Rehabilitation Guidelines for Lateral Ankle Reconstruction

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1 UW HEALTH SPORTS REHABILITATION Rehabilitation Guidelines for Lateral Ankle Reconstruction The ankle is a very complex joint. There are actually three joints that make up the ankle complex: the tibiotalar joint, the subtalar joint and the distal tibiofibular joint. Stability of a joint is maintained by connective tissue structures and the dynamic support of the surrounding muscles. The primary stabilizing connective tissues are ligaments. A ligament connects bone to bone to limit excessive movement. The outside (lateral) ankle complex is stabilized at each of the three joints by three major ligaments. The tibiotalar joint is stabilized by the anterior talofibular (ATFL) ligament. The subtalar joint is stabilized by the calcaneofibular (CF) ligament and the tibiofibular joint is stabilized by the anterior and posterior tibiofibular (ATFL and PTFL) ligaments (Figure 1). Intraosseus Membrane PTFL Calcaneus Fibula CFL Tibia Talus ATFL (tibiofibular) ATFL (talofibular) The muscles of the lower leg, ankle and foot also help to stabilize the ankle joint dynamically. When the ankle complex starts to move excessively in one direction, reactive corrective firing of the opposite muscle groups can help stabilize the joint. The muscles that are primarily responsible for preventing lateral ankle sprains are the peroneus longus and brevis (Figure 2). The ability for these muscles to react quickly is not only related to their strength but more importantly by proprioception, which is the body s ability to sense the position of the joint and subsequently correct it as necessary by sending nerve impulses to the appropriate muscles. Proprioception can be enhanced or trained with the use of balance exercises so these are commonly used in ankle sprain prevention and rehabilitation programs. Lateral ankle sprains are very common, especially in sports such as basketball and volleyball. Generally athletes recover well from this type of injury with physical therapy and rehabilitation. However, up to 20% of lateral ankle sprains can lead to chronic pain and instability. This instability may occur via repetitive ankle sprains or even progress to the ankle giving way with routine daily activities. Aggressive rehabilitation, bracing, taping and orthotics are all non-surgical options that may be appropriate to prevent instability. If these measures fail to control the instability it may be necessary to restore the anatomy of the lateral ankle with surgical reconstruction. The preferred surgical method is to perform an anatomic repair of the anterior talofibular and calcaneofibular ligaments via a technique called the Brostrom repair, which involves shortening the attenuated ligaments and a direct repair with suture fixation. When the anatomical repair is reinforced with the advancement of the inferior extensor retinaculum, it is called the modified Brostrom repair. When the repair is further augmented with a slip of the peroneus brevis tendon through a drill hole in the fibula it is referred to as a modified Brostrom- Evans technique. The peroneus brevis tendon then acts as a check to inversion stresses and provides reinforcement to the anatomical repair without limiting long-term inversion/eversion motion or strength. For revision surgeries or in the Figure 1 (continued) The health care team for the UW Badgers and proud sponsor of UW Athletics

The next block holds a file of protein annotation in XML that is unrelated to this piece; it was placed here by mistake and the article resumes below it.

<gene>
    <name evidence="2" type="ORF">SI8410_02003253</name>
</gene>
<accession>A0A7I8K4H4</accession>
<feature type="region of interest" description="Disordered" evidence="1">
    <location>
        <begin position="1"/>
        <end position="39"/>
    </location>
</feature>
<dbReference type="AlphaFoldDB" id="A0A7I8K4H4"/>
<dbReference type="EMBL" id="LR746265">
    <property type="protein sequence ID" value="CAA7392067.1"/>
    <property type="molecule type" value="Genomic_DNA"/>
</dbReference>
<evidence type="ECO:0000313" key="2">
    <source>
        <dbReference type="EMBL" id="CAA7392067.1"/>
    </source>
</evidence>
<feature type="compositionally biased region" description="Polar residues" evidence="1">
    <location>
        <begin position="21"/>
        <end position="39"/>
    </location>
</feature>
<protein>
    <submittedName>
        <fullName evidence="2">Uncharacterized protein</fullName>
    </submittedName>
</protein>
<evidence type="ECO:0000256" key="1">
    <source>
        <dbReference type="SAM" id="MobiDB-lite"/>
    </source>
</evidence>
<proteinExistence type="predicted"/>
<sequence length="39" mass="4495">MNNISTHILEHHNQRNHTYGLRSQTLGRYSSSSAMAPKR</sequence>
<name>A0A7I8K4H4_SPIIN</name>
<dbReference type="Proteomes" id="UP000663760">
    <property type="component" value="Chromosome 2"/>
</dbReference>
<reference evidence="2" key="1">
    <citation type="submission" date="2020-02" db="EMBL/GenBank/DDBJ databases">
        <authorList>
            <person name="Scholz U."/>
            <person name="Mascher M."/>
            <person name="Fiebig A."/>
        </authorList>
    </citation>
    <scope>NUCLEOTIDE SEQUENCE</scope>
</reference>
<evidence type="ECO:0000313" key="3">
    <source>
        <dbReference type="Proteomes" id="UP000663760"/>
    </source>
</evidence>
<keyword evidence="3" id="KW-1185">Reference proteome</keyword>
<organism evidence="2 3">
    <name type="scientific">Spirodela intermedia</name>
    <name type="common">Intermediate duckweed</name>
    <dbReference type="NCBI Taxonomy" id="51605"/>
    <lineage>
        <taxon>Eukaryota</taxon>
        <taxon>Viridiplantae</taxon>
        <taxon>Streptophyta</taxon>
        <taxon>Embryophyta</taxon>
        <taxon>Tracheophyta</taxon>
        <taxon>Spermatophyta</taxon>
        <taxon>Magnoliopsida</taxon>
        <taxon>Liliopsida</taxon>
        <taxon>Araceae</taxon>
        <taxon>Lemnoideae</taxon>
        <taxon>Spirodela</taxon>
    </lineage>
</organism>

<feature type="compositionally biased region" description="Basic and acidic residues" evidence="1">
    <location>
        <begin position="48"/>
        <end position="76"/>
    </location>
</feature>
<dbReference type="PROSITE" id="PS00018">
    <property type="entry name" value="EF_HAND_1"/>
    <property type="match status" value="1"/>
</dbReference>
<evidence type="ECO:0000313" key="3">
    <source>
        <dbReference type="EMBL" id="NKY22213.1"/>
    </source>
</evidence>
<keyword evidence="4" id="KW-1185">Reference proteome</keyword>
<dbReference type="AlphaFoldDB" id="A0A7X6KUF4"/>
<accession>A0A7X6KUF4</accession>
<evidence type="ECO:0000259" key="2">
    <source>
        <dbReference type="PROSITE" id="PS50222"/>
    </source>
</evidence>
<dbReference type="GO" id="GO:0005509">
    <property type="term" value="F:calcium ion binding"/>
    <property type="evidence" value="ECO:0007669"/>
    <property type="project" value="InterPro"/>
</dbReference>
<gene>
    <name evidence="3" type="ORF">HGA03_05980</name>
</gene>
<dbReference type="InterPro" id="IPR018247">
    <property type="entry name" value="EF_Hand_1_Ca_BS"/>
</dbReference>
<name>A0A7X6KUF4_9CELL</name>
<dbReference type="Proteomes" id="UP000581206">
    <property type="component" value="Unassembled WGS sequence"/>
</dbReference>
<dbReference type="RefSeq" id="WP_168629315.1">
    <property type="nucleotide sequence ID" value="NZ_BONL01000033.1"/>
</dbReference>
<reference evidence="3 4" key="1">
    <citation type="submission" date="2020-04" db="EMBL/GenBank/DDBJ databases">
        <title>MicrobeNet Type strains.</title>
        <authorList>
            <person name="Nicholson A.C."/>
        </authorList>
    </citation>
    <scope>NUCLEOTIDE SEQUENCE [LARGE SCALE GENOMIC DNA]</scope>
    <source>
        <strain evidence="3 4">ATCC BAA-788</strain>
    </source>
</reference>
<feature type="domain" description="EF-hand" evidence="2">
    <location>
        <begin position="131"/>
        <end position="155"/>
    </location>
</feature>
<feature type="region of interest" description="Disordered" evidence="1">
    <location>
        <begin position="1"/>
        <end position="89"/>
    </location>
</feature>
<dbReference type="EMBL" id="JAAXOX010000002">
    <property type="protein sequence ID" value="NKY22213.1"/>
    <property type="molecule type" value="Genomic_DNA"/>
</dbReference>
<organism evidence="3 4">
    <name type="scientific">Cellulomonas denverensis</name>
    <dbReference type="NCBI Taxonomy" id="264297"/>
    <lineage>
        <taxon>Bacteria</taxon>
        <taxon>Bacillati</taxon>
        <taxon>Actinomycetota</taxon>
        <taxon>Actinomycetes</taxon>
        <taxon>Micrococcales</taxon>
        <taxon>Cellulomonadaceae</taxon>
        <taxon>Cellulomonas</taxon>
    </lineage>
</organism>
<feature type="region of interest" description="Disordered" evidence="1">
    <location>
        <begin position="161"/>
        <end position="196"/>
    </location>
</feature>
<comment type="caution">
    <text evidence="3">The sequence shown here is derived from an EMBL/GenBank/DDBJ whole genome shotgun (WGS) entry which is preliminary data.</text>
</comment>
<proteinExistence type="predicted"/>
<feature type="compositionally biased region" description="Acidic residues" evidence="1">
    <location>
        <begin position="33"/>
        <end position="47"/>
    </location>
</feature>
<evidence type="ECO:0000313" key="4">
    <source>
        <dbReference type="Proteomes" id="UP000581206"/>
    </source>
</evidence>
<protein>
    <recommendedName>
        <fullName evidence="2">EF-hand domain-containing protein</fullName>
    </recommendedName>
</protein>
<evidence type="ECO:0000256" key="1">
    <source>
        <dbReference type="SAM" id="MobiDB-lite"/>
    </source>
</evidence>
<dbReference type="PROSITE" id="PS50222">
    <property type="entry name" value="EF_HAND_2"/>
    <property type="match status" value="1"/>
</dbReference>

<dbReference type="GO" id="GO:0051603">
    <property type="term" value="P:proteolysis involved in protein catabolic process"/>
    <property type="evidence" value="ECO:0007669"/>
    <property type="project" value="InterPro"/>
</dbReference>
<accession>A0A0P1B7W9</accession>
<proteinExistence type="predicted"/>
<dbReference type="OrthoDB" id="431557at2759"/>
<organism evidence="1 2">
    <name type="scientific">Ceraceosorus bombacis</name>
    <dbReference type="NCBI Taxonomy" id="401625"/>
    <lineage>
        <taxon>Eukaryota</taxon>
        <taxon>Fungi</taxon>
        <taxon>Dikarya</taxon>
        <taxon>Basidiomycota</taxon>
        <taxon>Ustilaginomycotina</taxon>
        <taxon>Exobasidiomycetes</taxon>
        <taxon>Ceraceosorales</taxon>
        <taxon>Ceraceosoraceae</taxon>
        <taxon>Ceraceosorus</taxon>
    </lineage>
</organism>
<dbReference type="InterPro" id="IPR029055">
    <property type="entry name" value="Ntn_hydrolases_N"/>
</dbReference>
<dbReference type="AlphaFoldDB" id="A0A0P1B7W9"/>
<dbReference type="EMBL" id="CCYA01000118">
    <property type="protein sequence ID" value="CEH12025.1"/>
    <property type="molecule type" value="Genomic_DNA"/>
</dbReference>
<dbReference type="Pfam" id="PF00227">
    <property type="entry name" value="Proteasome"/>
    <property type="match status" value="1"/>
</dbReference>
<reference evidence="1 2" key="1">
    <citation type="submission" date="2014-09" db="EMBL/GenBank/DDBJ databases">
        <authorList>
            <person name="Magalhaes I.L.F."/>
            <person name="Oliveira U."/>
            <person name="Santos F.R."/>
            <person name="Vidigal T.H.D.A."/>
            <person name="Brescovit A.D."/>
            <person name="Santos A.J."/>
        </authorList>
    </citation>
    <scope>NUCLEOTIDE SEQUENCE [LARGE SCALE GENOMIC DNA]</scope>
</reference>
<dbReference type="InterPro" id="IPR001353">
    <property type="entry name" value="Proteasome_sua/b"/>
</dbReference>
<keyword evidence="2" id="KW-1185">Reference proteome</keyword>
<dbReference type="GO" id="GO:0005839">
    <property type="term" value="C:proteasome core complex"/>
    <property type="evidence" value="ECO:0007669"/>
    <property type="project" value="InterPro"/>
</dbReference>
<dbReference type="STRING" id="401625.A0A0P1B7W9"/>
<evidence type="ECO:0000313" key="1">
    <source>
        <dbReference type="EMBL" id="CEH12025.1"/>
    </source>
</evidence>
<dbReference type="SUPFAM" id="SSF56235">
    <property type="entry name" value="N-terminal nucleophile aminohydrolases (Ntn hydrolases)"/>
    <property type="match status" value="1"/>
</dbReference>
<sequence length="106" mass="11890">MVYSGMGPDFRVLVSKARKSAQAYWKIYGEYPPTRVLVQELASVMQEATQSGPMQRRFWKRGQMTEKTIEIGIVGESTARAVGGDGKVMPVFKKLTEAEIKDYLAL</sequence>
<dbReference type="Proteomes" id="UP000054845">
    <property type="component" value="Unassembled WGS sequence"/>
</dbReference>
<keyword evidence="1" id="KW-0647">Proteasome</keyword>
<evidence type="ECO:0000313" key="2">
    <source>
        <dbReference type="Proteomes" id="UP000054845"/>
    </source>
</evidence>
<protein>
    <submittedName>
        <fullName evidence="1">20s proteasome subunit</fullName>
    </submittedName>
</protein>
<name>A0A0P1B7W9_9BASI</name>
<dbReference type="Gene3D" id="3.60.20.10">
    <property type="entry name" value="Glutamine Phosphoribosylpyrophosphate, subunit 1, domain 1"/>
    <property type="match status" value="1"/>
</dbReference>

2 case of excessive instability, an allograft (cadaver tissue, usually a tendon) may be needed to reconstruct both the anterior talofibular and calcaneofibular ligaments. After surgery, rehabilitation with a physical therapist or athletic trainer is needed to restore range of motion, strength, proprioception, movement control and guide the athlete s return to sport. The rehabilitation guidelines are presented in a criterion based progression. Specific time frames, restrictions and precautions are given to protect healing tissues and the surgical repair/reconstruction. General time frames are also given for reference to the average individual, but individual patients will progress at different rates depending on their age, associated injuries, pre-injury health status, rehabilitation compliance and injury severity. The technique used for reconstruction may alter the rehabilitation as well. Soleus muscle Fibularis (peroneus) longus muscle Fibularis (peroneus) brevis muscle Calcaneal (Achilles) tendon Common tendinous sheath of fibularis (peroneus) longus and brevis Subcutaneous calcaneal bursa Lateral View Extensor digitorum longus muscle Superior extensor retinaculum Tendinous sheath of tibialis anterior Lateral malleoulus and subcutaneous bursa Inferior extensor retinaculum Tendinous sheath of extensor digitorum longus and peroneus tertius Tendinous sheath of extensor hallucis longus (Subtendinous) bursa of calcaneal tendon Superior and Inferior fibular (peroneal) retinacula Calcaneus Extensor digitorum brevis muscle Abductor digiti minimi muscle Figure 2 Fibularis (peroneus) longus tendon Fibularis (peroneus) brevis tendon Fibularis (peroneus) tertius tendon Tuberosity of 5 th metatarsal bone 2